This is great because you get a cohesive design out of the box with WP Stackable.
Creating the Contact page
Now this is where the Stackable’s blocks can’t really help you.
You’ll need a form plugin like WP Forms or something.
You could use Stackables to make some snazzy contact information cards or something, though.
Is it useful for bloggers?
Yes, it is.
One of the things that every blogger should do is internal linking.
With the Post block, you can include nice looking links to the rest of your blog automatically and easily.
For example, on the bottom of your article, you could add a Post block that automatically populates articles with the same tags or category.
You’d have to do this manually every time unless you create a template that has it automatically.
If you sell courses, you could also use buttons to create a call to action. That can help you get your viewers through your funnel. As I said, the button is GREAT because it’s very customizable.
What WP Stackable can’t do
WP Stackable isn’t able to edit headers or footers that a page builder like Elementor can.
If you had PHP skills, then sure, you could go do your own thing with header.php and footer.php.
At the end of the day, WP Stackable is really a way to improve the design of the page or post by putting up fancy cosmetic stuff.
Your theme will still have major sway over the design of your pages. For example, using Twenty Twenty One meant that I couldn’t completely get rid of the header. There’ll be blank space on top even if I removed all menus and the site title and description.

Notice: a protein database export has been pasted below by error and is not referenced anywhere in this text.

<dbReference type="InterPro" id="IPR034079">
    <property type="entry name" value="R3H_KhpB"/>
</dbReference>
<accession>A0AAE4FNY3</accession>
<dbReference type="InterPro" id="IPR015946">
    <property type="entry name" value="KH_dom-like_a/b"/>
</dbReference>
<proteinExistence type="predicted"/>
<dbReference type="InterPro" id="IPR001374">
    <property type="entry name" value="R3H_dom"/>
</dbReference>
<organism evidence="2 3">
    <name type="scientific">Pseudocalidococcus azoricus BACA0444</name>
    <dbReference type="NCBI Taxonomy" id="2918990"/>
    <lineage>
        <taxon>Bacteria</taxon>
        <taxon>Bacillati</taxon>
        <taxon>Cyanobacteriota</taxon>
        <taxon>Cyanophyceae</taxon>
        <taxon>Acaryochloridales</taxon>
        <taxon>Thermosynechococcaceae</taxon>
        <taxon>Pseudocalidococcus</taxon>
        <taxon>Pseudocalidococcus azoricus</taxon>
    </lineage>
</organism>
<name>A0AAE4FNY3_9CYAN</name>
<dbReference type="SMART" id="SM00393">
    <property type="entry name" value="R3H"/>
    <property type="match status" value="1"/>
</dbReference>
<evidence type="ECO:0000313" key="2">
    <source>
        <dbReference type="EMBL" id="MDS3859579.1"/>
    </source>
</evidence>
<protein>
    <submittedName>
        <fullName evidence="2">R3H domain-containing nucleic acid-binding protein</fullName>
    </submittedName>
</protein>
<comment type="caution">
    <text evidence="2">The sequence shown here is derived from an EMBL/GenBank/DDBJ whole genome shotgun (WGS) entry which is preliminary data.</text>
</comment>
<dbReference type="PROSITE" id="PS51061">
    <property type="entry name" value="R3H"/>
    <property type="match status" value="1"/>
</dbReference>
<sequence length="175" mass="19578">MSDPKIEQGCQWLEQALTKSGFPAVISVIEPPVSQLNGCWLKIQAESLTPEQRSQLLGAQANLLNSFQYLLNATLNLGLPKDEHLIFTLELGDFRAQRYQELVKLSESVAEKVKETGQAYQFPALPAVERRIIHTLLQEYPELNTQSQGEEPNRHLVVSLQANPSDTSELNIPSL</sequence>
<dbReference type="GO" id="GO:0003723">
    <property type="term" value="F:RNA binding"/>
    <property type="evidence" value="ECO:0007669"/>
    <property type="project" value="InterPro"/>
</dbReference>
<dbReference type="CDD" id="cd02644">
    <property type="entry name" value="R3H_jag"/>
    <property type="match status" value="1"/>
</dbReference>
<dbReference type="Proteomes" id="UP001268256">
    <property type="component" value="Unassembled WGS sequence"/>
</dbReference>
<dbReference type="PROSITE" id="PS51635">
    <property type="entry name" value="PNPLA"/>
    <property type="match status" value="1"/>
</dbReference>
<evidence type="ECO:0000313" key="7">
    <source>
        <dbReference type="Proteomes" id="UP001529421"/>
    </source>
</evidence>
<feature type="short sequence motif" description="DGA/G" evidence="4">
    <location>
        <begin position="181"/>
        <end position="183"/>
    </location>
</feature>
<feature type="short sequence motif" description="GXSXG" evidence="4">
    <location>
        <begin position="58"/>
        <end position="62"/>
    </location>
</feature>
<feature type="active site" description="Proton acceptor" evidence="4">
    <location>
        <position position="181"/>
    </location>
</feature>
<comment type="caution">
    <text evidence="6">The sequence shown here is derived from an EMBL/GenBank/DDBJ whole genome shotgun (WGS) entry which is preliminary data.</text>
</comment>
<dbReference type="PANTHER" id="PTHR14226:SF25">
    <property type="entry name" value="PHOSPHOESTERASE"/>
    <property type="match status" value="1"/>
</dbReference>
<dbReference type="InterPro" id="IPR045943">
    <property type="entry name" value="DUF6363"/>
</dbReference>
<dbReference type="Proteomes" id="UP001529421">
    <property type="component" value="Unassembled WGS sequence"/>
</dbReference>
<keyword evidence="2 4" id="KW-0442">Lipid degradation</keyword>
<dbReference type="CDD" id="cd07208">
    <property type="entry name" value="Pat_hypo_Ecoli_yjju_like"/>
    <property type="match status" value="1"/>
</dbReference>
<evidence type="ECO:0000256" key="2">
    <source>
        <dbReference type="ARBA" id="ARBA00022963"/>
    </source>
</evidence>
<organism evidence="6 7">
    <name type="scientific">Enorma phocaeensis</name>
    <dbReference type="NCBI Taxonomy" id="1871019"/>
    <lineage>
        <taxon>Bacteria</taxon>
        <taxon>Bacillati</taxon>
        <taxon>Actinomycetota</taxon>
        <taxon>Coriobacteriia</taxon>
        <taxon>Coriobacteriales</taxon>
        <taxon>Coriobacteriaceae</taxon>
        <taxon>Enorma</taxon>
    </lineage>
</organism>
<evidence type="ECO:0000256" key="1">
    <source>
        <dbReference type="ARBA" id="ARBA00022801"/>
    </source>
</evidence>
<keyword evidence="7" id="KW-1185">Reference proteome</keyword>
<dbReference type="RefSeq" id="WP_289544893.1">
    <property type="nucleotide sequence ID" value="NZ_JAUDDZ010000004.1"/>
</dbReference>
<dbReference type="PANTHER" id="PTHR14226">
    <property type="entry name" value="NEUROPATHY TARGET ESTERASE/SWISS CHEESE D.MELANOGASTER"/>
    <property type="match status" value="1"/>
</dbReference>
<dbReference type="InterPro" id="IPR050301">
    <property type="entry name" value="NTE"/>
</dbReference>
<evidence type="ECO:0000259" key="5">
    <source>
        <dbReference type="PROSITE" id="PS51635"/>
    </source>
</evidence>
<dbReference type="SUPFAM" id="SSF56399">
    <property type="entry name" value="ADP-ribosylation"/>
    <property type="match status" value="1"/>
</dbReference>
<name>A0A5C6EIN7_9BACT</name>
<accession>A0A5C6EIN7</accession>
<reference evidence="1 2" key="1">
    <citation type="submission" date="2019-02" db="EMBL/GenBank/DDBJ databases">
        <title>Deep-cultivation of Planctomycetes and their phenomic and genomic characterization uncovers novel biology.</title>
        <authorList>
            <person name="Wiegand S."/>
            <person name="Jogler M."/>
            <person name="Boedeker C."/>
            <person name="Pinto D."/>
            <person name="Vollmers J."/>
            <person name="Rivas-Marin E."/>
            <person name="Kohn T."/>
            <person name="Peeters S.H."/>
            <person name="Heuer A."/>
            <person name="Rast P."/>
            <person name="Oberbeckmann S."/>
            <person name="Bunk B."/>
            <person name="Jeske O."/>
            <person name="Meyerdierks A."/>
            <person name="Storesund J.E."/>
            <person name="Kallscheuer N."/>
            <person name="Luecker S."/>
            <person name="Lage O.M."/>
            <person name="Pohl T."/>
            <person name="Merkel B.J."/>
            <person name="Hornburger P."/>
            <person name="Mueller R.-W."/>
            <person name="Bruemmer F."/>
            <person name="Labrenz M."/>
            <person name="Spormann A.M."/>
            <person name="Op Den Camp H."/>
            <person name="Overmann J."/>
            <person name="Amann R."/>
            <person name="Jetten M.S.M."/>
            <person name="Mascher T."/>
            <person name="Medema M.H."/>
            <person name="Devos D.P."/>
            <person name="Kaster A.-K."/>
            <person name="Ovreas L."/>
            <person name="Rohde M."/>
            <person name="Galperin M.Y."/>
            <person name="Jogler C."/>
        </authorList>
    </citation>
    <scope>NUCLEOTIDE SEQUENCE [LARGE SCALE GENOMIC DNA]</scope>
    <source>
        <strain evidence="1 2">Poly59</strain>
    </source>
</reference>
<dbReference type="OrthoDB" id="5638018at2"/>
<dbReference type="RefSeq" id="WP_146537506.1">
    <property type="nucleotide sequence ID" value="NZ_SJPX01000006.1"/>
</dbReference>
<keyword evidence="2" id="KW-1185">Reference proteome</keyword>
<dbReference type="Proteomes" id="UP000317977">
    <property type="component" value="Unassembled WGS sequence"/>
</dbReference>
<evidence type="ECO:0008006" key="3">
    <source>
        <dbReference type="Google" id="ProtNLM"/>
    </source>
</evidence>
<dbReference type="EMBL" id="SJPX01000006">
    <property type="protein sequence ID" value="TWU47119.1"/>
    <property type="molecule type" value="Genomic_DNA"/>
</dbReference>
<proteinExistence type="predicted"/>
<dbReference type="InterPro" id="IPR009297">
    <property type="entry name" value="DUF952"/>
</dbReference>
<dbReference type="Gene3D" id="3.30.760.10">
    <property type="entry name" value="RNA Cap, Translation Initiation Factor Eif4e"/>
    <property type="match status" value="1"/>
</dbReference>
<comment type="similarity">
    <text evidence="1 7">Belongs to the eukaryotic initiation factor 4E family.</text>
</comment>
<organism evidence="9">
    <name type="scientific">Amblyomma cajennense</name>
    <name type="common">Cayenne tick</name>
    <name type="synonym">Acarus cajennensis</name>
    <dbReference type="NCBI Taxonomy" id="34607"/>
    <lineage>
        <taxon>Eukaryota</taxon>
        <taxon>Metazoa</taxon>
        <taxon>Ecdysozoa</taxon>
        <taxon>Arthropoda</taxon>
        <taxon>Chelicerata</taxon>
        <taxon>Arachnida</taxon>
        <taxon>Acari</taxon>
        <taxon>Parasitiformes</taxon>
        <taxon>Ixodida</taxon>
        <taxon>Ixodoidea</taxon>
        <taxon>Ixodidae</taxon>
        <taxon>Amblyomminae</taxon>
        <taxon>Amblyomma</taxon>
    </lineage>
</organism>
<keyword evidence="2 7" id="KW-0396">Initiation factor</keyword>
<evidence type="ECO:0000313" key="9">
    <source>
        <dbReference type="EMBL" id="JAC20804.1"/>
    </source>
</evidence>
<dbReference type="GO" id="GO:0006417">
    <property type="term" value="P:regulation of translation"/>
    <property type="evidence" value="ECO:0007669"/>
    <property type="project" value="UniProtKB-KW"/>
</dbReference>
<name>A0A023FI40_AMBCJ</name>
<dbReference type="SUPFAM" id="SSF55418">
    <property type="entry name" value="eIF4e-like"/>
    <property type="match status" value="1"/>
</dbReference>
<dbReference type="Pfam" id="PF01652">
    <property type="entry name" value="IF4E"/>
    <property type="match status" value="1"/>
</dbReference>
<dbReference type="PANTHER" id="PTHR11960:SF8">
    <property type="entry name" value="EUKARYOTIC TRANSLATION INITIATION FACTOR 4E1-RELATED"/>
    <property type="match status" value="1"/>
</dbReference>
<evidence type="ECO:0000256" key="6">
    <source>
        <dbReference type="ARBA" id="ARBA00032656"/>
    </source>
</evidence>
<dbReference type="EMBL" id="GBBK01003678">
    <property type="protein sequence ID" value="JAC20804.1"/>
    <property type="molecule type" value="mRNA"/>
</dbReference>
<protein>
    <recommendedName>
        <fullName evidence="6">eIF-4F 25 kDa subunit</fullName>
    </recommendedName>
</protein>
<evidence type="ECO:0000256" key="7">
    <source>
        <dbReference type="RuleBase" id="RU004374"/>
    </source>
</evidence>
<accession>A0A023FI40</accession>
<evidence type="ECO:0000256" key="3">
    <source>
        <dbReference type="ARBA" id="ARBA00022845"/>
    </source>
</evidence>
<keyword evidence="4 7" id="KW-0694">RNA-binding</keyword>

There’s also fonts and colour schemes that your theme will determine. Luckily, Twenty Twenty One allows you to tweak the background colour so you can match the theme background to the UI Kit.
If your theme didn’t allow easy tweaks through the customization menu, though, then you’re out of luck. You’ll have to write some custom CSS.
WP Stackable’s design options are great because they allow you to get websites out fast and they make good looking websites easy.
This is especially true if you are already familiar with the Gutenberg block editor.
But let’s remember that while it might triumph a page builder in convenience, it has certain limitations including being tied to the theme’s styles, footer and header. You can’t use Stackables to modify these key elements.
It does have certain strengths and weaknesses. For example, I found its competitor, PostX, to have better post blocks and sometimes I had to use WordPress’s core blocks to achieve what I need.
So I guess what I am saying is that Stackables is good, but you should be aware that it might not be a one-stop solution. You might need to complement it with other plugins or some backend work in PHP (yuck).